“G*d damn it, you’re a programmer. Start using an editor you can damn well program.”- Magnar Sveen
If you’re a true programmer you gotta love that quote - I sure do!
To start off with, we have to get it clear what Emacs is. According to the official website:
“Emacs is an extensible, customizable text editor - and more. At its core is an interpreter for Emacs Lisp.”
But what does that mean? Emacs is extensible. Well… most editors are, you can just download a plugin and install it. Emacs is customizable. Again, most editors are. You can just grab your mouse, browse through the menu system and hopefully you’ll find an option for it.
Let’s try it again. Emacs is extensible. Yes, it sure is! Emacs’ core is written in C, which includes an interpreter for Emacs Lisp. The rest of Emacs is written in Emacs Lisp itself. If you are programming Ruby in Emacs you are probably using a major-mode called ruby-mode, which is defined in a file called ruby-mode.el. It provides you with indentation, syntax highlighting, etc. It’s just a simple Lisp file. If you don’t like it, write your own or find another one, open the file in Emacs, evaluate the code and your done. No installation process, just code. That is what I call extensible. Simple and no limitations.
I hope we agree that extensible means different things. Let’s move on to customizable. Emacs is customizable. You can (but should not) grab your mouse and browse through the menu system. Remember that Emacs is mostly written in Emacs Lisp? Each Emacs package contains a bunch of variables and functions. If you want to customize some behavior, just change the value of a variable, evaluate it, and you’re set to go. If you want even more in depth customizations, each mode provides hooks. And if even that isn’t enough, just edit the code and make the changes yourself. Again, simple and with no limitations.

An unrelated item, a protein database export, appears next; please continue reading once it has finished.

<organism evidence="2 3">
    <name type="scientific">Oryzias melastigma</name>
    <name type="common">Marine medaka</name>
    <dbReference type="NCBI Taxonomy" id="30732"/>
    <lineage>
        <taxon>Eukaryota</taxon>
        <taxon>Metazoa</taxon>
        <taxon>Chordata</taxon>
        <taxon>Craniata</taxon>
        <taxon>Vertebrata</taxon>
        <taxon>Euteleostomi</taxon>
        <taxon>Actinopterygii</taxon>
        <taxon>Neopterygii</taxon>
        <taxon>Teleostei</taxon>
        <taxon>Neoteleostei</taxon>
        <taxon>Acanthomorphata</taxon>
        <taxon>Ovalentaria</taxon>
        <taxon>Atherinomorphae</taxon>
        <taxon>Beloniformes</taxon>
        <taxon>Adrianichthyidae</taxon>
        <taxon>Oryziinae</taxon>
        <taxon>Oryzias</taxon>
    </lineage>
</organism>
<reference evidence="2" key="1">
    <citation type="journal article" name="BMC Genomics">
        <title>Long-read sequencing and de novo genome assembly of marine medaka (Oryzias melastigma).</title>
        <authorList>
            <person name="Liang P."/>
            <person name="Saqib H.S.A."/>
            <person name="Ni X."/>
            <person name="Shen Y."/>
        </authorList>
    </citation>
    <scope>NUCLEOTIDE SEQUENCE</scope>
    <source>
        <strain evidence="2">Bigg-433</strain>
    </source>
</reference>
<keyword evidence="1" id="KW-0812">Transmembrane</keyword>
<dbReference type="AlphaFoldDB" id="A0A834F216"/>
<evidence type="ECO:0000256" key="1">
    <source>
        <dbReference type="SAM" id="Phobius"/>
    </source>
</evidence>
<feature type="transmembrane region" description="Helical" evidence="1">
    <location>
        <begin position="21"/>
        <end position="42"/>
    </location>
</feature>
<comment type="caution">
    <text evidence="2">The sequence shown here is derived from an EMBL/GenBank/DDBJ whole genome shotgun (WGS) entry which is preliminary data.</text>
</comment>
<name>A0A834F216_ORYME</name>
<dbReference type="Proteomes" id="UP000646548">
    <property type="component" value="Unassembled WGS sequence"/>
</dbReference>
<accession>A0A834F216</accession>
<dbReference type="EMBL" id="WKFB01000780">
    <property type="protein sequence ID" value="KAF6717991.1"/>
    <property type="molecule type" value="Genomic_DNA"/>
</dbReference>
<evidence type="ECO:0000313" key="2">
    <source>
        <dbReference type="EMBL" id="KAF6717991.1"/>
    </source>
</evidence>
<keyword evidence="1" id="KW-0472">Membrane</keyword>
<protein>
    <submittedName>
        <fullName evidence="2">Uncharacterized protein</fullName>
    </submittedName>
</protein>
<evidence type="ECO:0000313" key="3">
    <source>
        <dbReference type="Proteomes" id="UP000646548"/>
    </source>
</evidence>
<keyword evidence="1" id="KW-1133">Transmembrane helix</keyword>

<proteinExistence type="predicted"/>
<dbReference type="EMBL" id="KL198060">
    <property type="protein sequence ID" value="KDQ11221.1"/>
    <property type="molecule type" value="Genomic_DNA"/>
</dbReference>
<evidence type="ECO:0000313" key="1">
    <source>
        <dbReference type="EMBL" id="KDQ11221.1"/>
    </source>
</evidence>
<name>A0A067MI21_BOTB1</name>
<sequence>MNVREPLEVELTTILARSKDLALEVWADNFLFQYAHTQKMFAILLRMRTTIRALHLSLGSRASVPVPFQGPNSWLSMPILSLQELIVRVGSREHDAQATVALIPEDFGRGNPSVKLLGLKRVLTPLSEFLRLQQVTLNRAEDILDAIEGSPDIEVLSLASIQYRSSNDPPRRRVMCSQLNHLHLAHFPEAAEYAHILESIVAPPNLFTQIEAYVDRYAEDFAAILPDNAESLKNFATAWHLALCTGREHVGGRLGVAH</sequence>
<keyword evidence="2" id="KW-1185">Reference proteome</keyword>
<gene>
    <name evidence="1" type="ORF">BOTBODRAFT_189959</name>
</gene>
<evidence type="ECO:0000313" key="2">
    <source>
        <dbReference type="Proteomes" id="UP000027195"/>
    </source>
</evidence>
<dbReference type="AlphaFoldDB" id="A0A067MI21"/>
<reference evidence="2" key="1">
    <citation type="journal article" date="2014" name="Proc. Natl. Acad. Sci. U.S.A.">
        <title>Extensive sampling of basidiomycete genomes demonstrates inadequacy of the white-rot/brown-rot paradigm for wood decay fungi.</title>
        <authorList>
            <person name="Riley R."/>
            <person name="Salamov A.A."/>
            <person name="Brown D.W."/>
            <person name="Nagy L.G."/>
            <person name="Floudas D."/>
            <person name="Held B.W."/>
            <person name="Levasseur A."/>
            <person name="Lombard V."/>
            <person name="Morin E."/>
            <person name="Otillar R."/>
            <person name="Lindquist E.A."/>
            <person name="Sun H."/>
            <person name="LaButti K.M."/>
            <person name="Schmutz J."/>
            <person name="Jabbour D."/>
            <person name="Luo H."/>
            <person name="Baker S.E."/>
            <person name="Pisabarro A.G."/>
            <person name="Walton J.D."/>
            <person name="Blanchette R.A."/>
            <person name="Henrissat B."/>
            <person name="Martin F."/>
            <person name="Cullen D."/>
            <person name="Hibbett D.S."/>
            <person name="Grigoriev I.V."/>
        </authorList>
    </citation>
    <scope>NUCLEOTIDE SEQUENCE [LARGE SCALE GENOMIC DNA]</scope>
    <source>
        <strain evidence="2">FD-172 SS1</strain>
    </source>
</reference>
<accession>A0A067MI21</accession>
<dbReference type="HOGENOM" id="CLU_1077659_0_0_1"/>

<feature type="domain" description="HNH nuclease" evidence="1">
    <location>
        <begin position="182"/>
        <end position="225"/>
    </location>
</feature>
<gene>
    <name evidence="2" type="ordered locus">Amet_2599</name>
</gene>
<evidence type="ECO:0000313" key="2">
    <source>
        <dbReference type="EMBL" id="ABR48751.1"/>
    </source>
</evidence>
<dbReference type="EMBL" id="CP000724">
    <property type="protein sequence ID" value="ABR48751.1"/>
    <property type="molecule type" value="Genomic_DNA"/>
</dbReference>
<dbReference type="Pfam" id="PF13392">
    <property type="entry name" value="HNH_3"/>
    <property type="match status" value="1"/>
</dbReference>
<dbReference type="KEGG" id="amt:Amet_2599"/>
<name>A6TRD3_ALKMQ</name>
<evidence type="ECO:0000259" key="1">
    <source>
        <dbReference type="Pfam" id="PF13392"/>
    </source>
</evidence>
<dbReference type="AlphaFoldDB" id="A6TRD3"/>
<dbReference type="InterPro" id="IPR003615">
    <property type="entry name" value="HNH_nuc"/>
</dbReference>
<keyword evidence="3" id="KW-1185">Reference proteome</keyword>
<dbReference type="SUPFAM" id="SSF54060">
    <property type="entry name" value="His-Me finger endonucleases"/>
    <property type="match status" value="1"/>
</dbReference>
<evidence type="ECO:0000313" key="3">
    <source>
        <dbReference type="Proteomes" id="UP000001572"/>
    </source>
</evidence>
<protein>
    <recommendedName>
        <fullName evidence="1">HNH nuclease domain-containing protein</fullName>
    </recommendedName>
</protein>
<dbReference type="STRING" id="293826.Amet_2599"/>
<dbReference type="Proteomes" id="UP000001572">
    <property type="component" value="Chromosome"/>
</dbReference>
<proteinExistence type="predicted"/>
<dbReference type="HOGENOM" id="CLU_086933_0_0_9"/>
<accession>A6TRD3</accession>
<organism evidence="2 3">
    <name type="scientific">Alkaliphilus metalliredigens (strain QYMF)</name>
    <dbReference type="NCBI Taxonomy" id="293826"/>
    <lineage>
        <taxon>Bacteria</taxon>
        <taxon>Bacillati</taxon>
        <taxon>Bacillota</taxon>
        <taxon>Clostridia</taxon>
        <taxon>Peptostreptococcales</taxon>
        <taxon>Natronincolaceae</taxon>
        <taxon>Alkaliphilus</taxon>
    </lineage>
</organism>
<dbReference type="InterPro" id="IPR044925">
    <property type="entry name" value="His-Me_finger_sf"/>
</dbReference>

I agree that Emacs is not for everyone. To use the full potential of Emacs, you should know some Emacs Lisp. But why is this intimidating for programmers? You should be delighted that you can program your editor. Sometimes when I ask people why this is so, they say: “That’s great, but you have to write Lisp”. I still argue: No, you don’t have to write Lisp, you have the priviledge to write Lisp, it’s an awesome language!
Enough talk! Let me show you how easy it is to extend Emacs. Let’s say you realize that you quite often take a line of code, copy it, paste it below and comment out the line above. Maybe your editor already has this functionality. But let’s say you are like me and you want stuff to work exactly the way you want it but the built in functionality puts your cursor at the beginning of the new line and you want it at the current position. In most editors you are screwed and you have to live with it. Feels good when someone is controlling you, right!? No, it does not! Let’s make it work exactly the way we want it.
Ohh my god, the horror, all the code, all the parentesis, can’t, look, directly, at, it…
If you can figure out a way to do it more simple and better, please do let me know. The best part of all of this, coding Emacs Lisp is a loooot of fun! If you consider yourself a decent programmer, at least give it a try!